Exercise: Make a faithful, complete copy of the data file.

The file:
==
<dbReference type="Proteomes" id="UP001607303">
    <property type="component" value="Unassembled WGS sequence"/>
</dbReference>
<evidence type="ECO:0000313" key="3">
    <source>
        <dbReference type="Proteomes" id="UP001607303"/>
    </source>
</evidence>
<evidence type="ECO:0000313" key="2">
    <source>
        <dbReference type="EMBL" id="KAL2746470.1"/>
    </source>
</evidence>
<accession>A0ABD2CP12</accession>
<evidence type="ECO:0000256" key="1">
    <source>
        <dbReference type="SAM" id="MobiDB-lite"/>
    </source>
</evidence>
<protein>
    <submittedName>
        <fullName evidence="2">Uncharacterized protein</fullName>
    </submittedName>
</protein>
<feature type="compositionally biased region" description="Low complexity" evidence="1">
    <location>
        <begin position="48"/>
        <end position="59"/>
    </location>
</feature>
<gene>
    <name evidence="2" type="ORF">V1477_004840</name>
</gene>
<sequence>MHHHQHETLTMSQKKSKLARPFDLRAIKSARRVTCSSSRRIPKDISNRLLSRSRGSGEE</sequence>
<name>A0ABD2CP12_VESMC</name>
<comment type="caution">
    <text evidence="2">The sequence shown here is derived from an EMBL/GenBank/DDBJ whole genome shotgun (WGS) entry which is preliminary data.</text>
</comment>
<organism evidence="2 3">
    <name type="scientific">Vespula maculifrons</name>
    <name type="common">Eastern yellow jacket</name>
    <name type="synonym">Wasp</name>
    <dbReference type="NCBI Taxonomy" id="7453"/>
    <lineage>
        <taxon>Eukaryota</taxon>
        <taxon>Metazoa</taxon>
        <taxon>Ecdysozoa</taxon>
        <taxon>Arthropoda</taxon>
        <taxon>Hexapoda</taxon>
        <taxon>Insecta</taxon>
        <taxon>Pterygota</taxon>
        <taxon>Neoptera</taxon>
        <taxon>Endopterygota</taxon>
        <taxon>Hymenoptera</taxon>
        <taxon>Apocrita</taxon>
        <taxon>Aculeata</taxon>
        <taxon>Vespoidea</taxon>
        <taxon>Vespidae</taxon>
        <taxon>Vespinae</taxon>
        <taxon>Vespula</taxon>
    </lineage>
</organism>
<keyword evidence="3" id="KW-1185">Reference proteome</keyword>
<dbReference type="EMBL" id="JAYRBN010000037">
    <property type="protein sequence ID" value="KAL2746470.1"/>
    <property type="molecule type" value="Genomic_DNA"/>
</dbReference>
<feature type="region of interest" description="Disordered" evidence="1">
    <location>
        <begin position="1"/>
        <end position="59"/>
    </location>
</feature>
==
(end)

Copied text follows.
<dbReference type="Proteomes" id="UP001607303">
    <property type="component" value="Unassembled WGS sequence"/>
</dbReference>
<evidence type="ECO:0000313" key="3">
    <source>
        <dbReference type="Proteomes" id="UP001607303"/>
    </source>
</evidence>
<evidence type="ECO:0000313" key="2">
    <source>
        <dbReference type="EMBL" id="KAL2746470.1"/>
    </source>
</evidence>
<accession>A0ABD2CP12</accession>
<evidence type="ECO:0000256" key="1">
    <source>
        <dbReference type="SAM" id="MobiDB-lite"/>
    </source>
</evidence>
<protein>
    <submittedName>
        <fullName evidence="2">Uncharacterized protein</fullName>
    </submittedName>
</protein>
<feature type="compositionally biased region" description="Low complexity" evidence="1">
    <location>
        <begin position="48"/>
        <end position="59"/>
    </location>
</feature>
<gene>
    <name evidence="2" type="ORF">V1477_004840</name>
</gene>
<sequence>MHHHQHETLTMSQKKSKLARPFDLRAIKSARRVTCSSSRRIPKDISNRLLSRSRGSGEE</sequence>
<name>A0ABD2CP12_VESMC</name>
<comment type="caution">
    <text evidence="2">The sequence shown here is derived from an EMBL/GenBank/DDBJ whole genome shotgun (WGS) entry which is preliminary data.</text>
</comment>
<organism evidence="2 3">
    <name type="scientific">Vespula maculifrons</name>
    <name type="common">Eastern yellow jacket</name>
    <name type="synonym">Wasp</name>
    <dbReference type="NCBI Taxonomy" id="7453"/>
    <lineage>
        <taxon>Eukaryota</taxon>
        <taxon>Metazoa</taxon>
        <taxon>Ecdysozoa</taxon>
        <taxon>Arthropoda</taxon>
        <taxon>Hexapoda</taxon>
        <taxon>Insecta</taxon>
        <taxon>Pterygota</taxon>
        <taxon>Neoptera</taxon>
        <taxon>Endopterygota</taxon>
        <taxon>Hymenoptera</taxon>
        <taxon>Apocrita</taxon>
        <taxon>Aculeata</taxon>
        <taxon>Vespoidea</taxon>
        <taxon>Vespidae</taxon>
        <taxon>Vespinae</taxon>
        <taxon>Vespula</taxon>
    </lineage>
</organism>
<keyword evidence="3" id="KW-1185">Reference proteome</keyword>
<dbReference type="EMBL" id="JAYRBN010000037">
    <property type="protein sequence ID" value="KAL2746470.1"/>
    <property type="molecule type" value="Genomic_DNA"/>
</dbReference>
<feature type="region of interest" description="Disordered" evidence="1">
    <location>
        <begin position="1"/>
        <end position="59"/>
    </location>
</feature>